Animal Crossing: New Horizons released in March 2020 and has since sold over 32 million copies, becoming the second best-selling game on the Nintendo Switch. As a long-time fan of the series, I was one of the masses frothing at the mouth as midnight hit on Mar. 20, 2020. The game was exactly what the world needed at the time.
However, over a year later, it's sitting in many of our Switches way down the queue. Sure, new games have largely taken its place, but Animal Crossing has always been a go-to game for some wind-down time. Instead, many of us have picked up other games, like Stardew Valley.
Granted, sim games can run their course after some time, but the whole purpose of these games is to keep you engaged, or at the very least, have you hop in for a few minutes a day. One game we returned to frequently for years, way longer than I've ever played New Horizons, was its predecessor, Animal Crossing: New Leaf. Even now, we're considering digging up my 3DS and starting another journey as mayor.
All of this game jumping has me wondering what New Horizons could do to bring players back and remain one of the best games on the Nintendo Switch. So, what exactly are the issues here, and where can New Horizons go? In our opinion, it should look to other sim titles for inspiration.
Issue 1: The illusion of content
One of the original draws to Animal Crossings: New Horizons was the promise of plenty of updates. While we did experience one or two larger updates that brought us a new museum wing and dream islands, most of the other updates were small or seasonal. Sometimes we got a new emote, and other times we got holidays with... very similar objectives. Regardless of the holiday, players had to gather a MacGuffin, whether it was eggs, feathers, or other ingredients, hand it off to an NPC, and that's pretty much it.
Even the way the game works is an illusion of having more to do. You start with a tent, work your way up to a huge house, and unlock terraforming. Really, what you're working towards is the ability to form your island any way you want, but what do you do after you customize it just the way you want? You could start over and do something new, and there are plenty of players who love rearranging and redecorating.
Updates add new items, so there are always new ways to set up your island — but that's it. It can get pretty boring if you've hit five stars and have a full museum. As someone who likes their island the way it is aside from the occasional rearrange, I wish there was just more to do. Plus, it all just feels like an anti-climatic endgame goal.
How others do it
What New Leaf did right was it took the whole control thing a step further than New Horizons. Sure, you're the star resident on your island, but that's nothing like being mayor! You actually play a part in running the town, which is more interesting than just being the one to pour money directly into Nook's pocket. You're responsible for setting the shop times, which is great if you are a night owl or an early bird. Plus, cleaning up this little town led to new shows and residents in the shopping district.
As you develop your island in New Horizons, there's no real way to develop the island into something more, like a swanky resort or a little developed town. Sure, you can make it look different, but it feels empty when comparing it to something like New Leaf. You can't build a coffee shop and invite Brewster to run it. You can't build a little beach scene and have Kapp'n show up on his boat. It's like there's a separation between the buildings and the people.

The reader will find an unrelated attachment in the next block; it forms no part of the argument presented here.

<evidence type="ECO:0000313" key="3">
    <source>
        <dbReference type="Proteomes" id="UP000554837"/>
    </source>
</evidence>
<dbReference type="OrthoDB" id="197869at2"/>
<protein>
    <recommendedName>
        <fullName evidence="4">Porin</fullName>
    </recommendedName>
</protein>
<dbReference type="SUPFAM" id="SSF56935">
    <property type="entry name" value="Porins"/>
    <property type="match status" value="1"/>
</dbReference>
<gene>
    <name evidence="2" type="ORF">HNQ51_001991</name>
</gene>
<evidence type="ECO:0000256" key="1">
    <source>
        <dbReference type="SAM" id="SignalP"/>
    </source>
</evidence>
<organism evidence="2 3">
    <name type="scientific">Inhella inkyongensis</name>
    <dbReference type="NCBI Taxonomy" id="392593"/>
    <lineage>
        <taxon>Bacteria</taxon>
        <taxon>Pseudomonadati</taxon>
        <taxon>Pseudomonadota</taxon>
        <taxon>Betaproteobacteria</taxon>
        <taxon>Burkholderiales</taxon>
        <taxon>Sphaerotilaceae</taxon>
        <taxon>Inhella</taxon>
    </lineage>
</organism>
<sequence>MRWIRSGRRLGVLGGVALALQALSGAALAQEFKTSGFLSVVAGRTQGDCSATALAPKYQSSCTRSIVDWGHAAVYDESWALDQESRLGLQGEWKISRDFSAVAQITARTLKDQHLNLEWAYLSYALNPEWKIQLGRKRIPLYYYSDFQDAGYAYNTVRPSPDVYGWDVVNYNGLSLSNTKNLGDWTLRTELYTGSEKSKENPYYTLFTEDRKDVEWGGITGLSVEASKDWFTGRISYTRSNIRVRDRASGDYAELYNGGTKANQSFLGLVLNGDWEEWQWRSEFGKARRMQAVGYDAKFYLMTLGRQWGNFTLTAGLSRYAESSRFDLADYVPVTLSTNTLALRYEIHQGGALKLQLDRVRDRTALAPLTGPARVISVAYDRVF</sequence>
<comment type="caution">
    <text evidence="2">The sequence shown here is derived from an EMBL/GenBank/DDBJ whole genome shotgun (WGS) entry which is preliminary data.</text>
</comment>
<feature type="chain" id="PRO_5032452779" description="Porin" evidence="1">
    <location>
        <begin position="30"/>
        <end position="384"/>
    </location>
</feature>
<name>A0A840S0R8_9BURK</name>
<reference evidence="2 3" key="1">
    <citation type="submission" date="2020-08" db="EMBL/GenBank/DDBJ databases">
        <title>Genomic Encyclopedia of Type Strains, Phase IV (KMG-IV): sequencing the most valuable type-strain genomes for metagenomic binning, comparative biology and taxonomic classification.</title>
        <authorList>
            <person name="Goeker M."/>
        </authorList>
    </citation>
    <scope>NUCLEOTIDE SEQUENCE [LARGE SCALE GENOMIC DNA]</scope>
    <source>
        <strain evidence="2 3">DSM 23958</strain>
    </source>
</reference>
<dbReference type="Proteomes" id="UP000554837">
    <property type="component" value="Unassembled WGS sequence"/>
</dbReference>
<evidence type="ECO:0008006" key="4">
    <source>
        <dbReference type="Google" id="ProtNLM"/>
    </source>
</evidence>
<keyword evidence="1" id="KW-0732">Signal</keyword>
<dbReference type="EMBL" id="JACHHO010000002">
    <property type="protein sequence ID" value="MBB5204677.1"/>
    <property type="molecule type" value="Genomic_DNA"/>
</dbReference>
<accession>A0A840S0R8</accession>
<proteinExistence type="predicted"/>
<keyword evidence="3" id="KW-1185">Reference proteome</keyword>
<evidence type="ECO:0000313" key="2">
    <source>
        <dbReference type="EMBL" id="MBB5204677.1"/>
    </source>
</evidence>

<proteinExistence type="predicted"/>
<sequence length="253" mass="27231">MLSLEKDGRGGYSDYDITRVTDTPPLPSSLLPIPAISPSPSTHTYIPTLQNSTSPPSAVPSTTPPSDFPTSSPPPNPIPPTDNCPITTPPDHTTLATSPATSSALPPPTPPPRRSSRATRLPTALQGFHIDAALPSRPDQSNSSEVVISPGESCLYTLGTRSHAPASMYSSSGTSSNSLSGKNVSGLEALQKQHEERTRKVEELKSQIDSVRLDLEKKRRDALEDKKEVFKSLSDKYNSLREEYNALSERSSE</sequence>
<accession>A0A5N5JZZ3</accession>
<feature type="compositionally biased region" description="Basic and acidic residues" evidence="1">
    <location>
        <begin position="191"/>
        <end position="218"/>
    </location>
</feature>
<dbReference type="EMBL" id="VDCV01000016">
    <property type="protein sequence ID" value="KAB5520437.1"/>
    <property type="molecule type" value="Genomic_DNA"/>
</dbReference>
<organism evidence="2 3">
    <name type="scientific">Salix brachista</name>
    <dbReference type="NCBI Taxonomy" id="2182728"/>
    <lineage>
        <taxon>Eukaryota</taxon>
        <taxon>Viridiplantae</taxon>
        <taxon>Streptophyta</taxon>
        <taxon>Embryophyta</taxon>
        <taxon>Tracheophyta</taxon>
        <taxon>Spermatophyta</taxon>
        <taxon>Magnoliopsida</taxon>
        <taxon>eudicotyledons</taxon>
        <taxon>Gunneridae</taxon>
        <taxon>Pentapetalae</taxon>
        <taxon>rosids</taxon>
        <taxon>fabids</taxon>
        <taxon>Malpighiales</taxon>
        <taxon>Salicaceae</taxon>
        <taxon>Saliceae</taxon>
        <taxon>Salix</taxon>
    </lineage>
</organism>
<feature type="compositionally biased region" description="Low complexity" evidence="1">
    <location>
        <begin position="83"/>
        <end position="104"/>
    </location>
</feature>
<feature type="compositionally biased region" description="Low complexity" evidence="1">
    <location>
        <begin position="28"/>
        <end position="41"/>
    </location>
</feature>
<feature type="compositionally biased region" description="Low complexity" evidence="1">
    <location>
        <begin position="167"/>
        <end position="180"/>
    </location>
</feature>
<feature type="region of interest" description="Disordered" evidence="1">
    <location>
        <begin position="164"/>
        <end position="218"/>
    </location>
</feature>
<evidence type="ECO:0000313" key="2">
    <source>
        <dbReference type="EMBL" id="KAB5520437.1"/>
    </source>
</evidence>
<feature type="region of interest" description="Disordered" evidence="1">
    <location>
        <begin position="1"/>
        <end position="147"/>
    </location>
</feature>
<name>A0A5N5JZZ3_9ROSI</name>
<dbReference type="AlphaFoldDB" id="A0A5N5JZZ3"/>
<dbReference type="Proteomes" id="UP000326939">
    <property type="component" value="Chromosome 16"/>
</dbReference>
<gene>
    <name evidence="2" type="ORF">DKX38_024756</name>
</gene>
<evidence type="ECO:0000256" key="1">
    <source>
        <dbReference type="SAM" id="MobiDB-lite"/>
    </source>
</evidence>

How it can be fixed
Rather than just inserting more of the same, New Horizons should actually provide some new content. A big update could allow for a shopping district, for example. Inviting NPCs to come to the island and set up shop permanently would be a big deal. We'd argue that Re-Tail is way better than the yearly wedding event, and we miss having a flea market shop. Plus, Nook needs some competition.
While you can control the look of your island, you can't really control much else, like the time for the shops. That's a pretty simple update. And finally, with all of these holiday celebrations, mix it up a bit! Maybe have some different objectives.
Issue 2: Variety is the spice of life
The second point here sort of ties into the first. After you've hit a point, there's nothing much to do but find busy work in New Horizons. Sure, you can fish, catch bugs, and rearrange your island, but that's it. You can also talk to your residents, but instead of doing odd jobs for them, like in the past, it's very rare that you get anything more than a conversation or an easy fetch quest.
These fleeting interactions were once a staple part of the Animal Crossing games. In New Horizon, however, they usually feature a ton of recycled dialogue. Also, though the villagers supposedly have "different" personality types, they all seem pretty similar. Other than their look and the tone of their voice, you really can't tell the difference between them, except for maybe the grumpy NPCs. Speaking of NPCs, the random vendors that visit need a shake-up. We rarely see Redd, and almost always get Kicks or Leif. Or Gulliver.
Finally, those Nook Mystery Tours are a big disappointment. Sure, there's an off-chance that you can land on a rare island, but most of them are exactly the same as your island. We usually feel as if we've wasted my Nook Miles points on those tickets.
How others do it
Stardew Valley takes the cake here in the variety category. Each playthrough can be different, and the days pass quickly (though not in real-time) so it's easy to get sucked in with tasks like daily maintenace on the farm. Stardew and Animal Crossing share plenty of likenesses, but Stardew takes everything a step further.
For how big it is, New Horizons is very one-note. Yep, you can forage, fix your house, and fish, but in Stardew, you can also mine, grow and take care of various crops, cook, have a family, and uncover mysteries. Cozy Grove is another sim that keeps things fresh with different daily tasks for the "ghosts" on the island. Despite the game having a set amount of tasks per day, it's still easy to lose time playing it.